Where there's clay, there's water
Mars Express instrument discovers evidence of past water on Red Planet.
December 14, 2005
The European Space Agency's (ESA) Mars Express orbiter quietly and consistently contributes important information to our growing knowledge of the Red Planet. At the American Geophysical Union (AGU) meeting last week in San Francisco, ESA scientists announced Mars Express' OMEGA instrument has discovered evidence of past water on Mars' surface.
Mars Express' visible and infrared mineralogical mapping spectrometer, called OMEGA, found deposits of clay minerals and other phyllosilicates. This is the first time an orbiting spacecraft has detected deposits created by exposure to large and long-lasting non-acidic liquid water.
OMEGA had previously found patches and outcrops of hydrated sulfate salts speckled throughout Mars' surface and exposed by either erosion or meteor impacts. These features support the Mars Exploration Rovers' findings that some places on ancient Mars had liquid water on or immediately beneath the surface. But this water seems to have been mixed with sulfuric acid — which greatly lowers water's freezing point.
The sulfuric acid also made the martian surface a chemically unpromising environment for life to evolve from complex nonliving organic chemicals.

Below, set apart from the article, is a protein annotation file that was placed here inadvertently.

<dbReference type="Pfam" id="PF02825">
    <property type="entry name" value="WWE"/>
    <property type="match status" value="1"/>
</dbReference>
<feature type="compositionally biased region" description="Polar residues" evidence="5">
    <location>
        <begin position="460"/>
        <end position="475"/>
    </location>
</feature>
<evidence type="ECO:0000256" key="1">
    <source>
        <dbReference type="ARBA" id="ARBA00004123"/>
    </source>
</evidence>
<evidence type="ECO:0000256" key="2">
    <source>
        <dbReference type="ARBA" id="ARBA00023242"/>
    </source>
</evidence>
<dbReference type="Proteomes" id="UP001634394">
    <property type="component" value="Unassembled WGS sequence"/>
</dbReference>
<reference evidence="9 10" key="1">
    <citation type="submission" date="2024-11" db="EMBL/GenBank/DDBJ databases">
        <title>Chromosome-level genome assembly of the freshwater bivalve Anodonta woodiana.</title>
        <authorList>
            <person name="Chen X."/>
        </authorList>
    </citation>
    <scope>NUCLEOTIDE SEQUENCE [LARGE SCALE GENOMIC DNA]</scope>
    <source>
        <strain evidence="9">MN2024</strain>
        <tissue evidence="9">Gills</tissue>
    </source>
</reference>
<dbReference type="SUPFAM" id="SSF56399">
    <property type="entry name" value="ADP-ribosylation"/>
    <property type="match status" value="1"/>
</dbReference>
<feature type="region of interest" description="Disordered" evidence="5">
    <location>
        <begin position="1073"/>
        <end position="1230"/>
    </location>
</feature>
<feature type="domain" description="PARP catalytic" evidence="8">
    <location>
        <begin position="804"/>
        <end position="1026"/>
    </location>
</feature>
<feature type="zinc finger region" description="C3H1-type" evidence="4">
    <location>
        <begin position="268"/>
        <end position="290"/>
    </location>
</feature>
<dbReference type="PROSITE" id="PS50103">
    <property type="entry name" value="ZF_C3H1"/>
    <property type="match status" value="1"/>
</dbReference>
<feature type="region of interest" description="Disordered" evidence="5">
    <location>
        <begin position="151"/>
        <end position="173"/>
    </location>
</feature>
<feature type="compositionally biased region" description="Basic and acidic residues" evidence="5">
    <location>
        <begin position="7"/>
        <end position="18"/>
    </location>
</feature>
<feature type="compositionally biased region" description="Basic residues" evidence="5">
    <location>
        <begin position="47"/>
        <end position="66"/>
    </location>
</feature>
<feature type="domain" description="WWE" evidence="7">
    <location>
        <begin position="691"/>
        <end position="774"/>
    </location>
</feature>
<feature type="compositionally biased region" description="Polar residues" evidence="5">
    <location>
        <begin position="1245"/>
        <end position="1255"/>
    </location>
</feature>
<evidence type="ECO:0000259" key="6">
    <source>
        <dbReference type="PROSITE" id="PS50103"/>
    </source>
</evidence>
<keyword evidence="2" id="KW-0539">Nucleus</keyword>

According to Wesleyan University's James Greenwood, Mars' sulfate salts contain thousands of times more phosphorus than the salts of Earth's oceans. This abundance of phosphorus, combined with the knowledge that living things pull phosphorus out of Earth's oceans, suggests that Mars' acidic water baths contained few or no living microbes.
However, OMEGA's discovery suggests the liquid water that formed the phyllosilicates would have been hospitable for life to evolve in, provided there was enough of it and it lasted long enough.
The clay mineral deposits and newly exposed outcrops exist only in ancient surface terrain dating from Mars' Noachian era — its first 800 million years. During this period, the planet had a dense carbon-dioxide atmosphere whose pressure would have allowed liquid water to exist. The atmosphere might also have generated enough greenhouse effect, despite the cooler young Sun, to thaw some of Mars' surface ice, and the newly found clay deposits support this idea.
The liquid water's ability to form clay indicates it must have existed for a long time. Thus, as OMEGA scientist Jean-Pierre Bibring emphasizes, such clay deposits are by far the best places yet found on Mars to look for possible fossils of ancient martian microbes. These clay deposits are likely to be targets for the upcoming, more sophisticated American and European Mars rovers. The Spirit rover has even found several small deposits in the Columbia Hills that may be made of such clays.
By contrast, the sulfate deposits OMEGA found often lie in younger surface left over from Mars' volcanically intense Hesperian era, which ended somewhere between 2 and 3 billion years ago.
Mars contains a large amount of subsurface water ice, as well as ice at its polar caps. As Nicholas Tosca of the State University of New York points out, water-formed minerals in martian meteorites found on Earth suggest this deeply buried water is free of the sulfuric acid formed by atmospheric processes during the Hesperian era. If this is true, martian microbes that evolved during the Noachian era could still survive in this underground water ice.